G3's - they just keep getting better
Now the PowerPC's were ready to evolve again -- this was the 3rd generation of PowerPC's. After the highly successful second generation of PowerPC's, IBM and Motorola decided to split out development and create more processors. This family of processors became known as the G3. There are both low-cost/low-power versions and higher performance versions. The G3 was going to have both 603 and 604 derrivatives.
The first was the 603 derrivative. These processors got some changes to the core (the way it excecutes instructions) to optimize the processor for the Macintosh Operating System (1). This of course resulted in a large performance boost, above and beyond the performance boosts offered by the new backside cache.
(1) This is why the G3 is faster on the Mac that the 604's (in tests like MacBench and other application tests), eventhough the 604's are faster on theoretical benchmarks like Spec. Which just goes to show that specialized benchmarks (like Spec) can be too abstracted from the real world to hold much value.
At first the 604e's die shrink and speed up (the Mach5) was going to be called a "G3 Processor", since it used the newer manufacturing processes, and it was a fairly major performance bump. But since there was no change to the "core" of the processor, and it didn't use a new backside cache, this idea was scrapped.
The G4 project was progressing well (with a totally new core), Sommerset (the design lab for Apple/IBM/Motorola, now owned by Motorola) was working on multiple core versions of the PowerPC, and AltiVec was getting completed. So all these projects looked like they would come to fruition about end of '98 or early '99. The 603 derived G3 performed very well with its backside cache, and was very cheap to make and quite scalable by just adding more L2 cache (or faster L2 cache). Apple killed clones and focused the product lines, which all reduced demands for as many different high-end desktop PPC's. The end results being that the 604 derived G3's (code named Habanero), and some of the other flavors (like ones with better MP support (2)) were scrapped in favor of focusing on the G4's. Which makes sense, considering these other processors wouldn't be coming out until basically the same time as the G4's anyway, and you shouldn't split into that many different development efforts (waste of money).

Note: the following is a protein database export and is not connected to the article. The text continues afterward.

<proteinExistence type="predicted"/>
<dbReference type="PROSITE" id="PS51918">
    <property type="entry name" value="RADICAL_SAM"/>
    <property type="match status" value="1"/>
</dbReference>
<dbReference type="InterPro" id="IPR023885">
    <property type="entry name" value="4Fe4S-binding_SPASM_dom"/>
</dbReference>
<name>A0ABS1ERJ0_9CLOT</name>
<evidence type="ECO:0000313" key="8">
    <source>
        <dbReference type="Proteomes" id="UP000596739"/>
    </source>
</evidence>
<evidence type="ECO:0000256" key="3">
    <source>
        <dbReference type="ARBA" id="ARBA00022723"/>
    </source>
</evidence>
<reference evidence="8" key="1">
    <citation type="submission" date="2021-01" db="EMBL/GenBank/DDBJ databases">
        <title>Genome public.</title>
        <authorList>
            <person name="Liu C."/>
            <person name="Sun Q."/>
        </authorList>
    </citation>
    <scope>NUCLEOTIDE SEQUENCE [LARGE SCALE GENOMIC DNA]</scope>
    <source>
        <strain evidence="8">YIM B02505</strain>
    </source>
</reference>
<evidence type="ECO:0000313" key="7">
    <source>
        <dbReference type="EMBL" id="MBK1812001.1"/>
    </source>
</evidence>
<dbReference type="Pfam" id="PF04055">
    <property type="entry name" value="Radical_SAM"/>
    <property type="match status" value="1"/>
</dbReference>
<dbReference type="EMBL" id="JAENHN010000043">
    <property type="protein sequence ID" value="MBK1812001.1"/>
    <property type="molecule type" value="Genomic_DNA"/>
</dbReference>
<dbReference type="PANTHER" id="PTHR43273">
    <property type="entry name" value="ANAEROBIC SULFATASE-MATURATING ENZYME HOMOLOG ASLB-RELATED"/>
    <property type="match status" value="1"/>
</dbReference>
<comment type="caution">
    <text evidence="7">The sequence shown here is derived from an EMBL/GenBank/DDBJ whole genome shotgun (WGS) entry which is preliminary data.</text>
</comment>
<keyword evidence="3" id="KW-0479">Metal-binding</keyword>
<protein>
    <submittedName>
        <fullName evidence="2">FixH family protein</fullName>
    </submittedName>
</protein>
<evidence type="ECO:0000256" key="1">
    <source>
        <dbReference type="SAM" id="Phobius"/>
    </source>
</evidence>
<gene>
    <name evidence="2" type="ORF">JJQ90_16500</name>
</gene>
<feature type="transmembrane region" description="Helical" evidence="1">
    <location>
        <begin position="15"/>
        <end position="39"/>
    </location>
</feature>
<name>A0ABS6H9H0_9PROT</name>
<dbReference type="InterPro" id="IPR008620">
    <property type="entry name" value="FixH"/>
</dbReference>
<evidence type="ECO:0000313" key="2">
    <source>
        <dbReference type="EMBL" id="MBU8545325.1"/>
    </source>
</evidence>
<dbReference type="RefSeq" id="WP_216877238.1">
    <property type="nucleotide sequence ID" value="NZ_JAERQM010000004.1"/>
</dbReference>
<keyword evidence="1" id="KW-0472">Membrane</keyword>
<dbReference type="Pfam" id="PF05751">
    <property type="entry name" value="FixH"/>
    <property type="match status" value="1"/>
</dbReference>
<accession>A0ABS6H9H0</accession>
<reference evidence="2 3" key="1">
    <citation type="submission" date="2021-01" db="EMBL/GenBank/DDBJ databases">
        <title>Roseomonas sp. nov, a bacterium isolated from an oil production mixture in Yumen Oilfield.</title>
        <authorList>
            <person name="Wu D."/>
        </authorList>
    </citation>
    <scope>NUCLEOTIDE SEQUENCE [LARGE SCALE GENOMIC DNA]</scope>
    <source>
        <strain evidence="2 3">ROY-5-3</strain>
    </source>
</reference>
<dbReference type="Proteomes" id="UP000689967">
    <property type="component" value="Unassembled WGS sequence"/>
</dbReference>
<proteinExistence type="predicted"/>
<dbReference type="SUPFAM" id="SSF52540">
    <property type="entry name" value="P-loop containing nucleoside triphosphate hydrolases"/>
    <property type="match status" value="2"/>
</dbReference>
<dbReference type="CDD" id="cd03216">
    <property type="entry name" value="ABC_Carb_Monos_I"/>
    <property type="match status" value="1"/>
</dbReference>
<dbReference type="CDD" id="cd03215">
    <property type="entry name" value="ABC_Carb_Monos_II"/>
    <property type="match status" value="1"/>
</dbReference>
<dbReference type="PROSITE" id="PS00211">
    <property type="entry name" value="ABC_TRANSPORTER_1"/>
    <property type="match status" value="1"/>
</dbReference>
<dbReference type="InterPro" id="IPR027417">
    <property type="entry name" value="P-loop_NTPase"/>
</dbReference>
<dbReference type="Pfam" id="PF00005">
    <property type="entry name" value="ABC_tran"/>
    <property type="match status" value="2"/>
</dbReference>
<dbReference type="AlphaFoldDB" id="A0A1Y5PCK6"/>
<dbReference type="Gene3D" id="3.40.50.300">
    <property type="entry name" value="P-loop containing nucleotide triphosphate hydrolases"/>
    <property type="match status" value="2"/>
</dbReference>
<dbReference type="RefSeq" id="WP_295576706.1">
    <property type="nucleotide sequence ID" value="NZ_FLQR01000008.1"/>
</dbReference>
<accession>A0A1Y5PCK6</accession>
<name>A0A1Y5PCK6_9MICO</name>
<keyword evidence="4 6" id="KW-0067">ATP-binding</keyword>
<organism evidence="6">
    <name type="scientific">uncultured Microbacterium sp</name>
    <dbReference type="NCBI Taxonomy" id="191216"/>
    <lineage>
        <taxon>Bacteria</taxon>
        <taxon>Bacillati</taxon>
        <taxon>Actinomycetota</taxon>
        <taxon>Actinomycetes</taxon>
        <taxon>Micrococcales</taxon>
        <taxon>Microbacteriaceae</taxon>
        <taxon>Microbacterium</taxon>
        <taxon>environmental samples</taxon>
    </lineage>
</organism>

(2) It is not true that the G3's don't support MP. They just don't support it as easily as they could, and there are some implementation details that may effect performance.
The G3 came out in two flavors (both 603 derived), the 740 and the 750.
The 740 (code named Arthur) is fast and extremely small and efficient. This tiny bugger is currently out-performing Pentium II's while using less than 1/5th the amount of power and size (power, size and cost are all related, so this is important). The 740, and has a similar layout as the current generation of PowerPC's to allow for replacement of current processors with the 740.
This 750 processor is a variant of the 740 that has a fast method of access to the L2 cache (called a backside cache) that allows higher performance. This L2 cache runs much faster than most -- and at speeds up to the clock rate of the main processor (or many different fractions thereof). This cach system really speeds things up, but it also requires more electronics (and pins) than the 740, so while the chip cost isn't much more, the added cache can drive the cost of the system up (and increase the total power usage).
Both processors offer excelent performance, at very low power, and even lower costs. Especially compared to comprable PentiumsII's, and even more so when you look at portable performance. These RISC processors are just crushing anything in the x86 world in the Portable market -- while the same processor is performance competitive with (or superior to) the most expensive desktop processors that Intel makes. But these processors are just a small stepping stone to the G4's, and may have a very short lifespan indeed.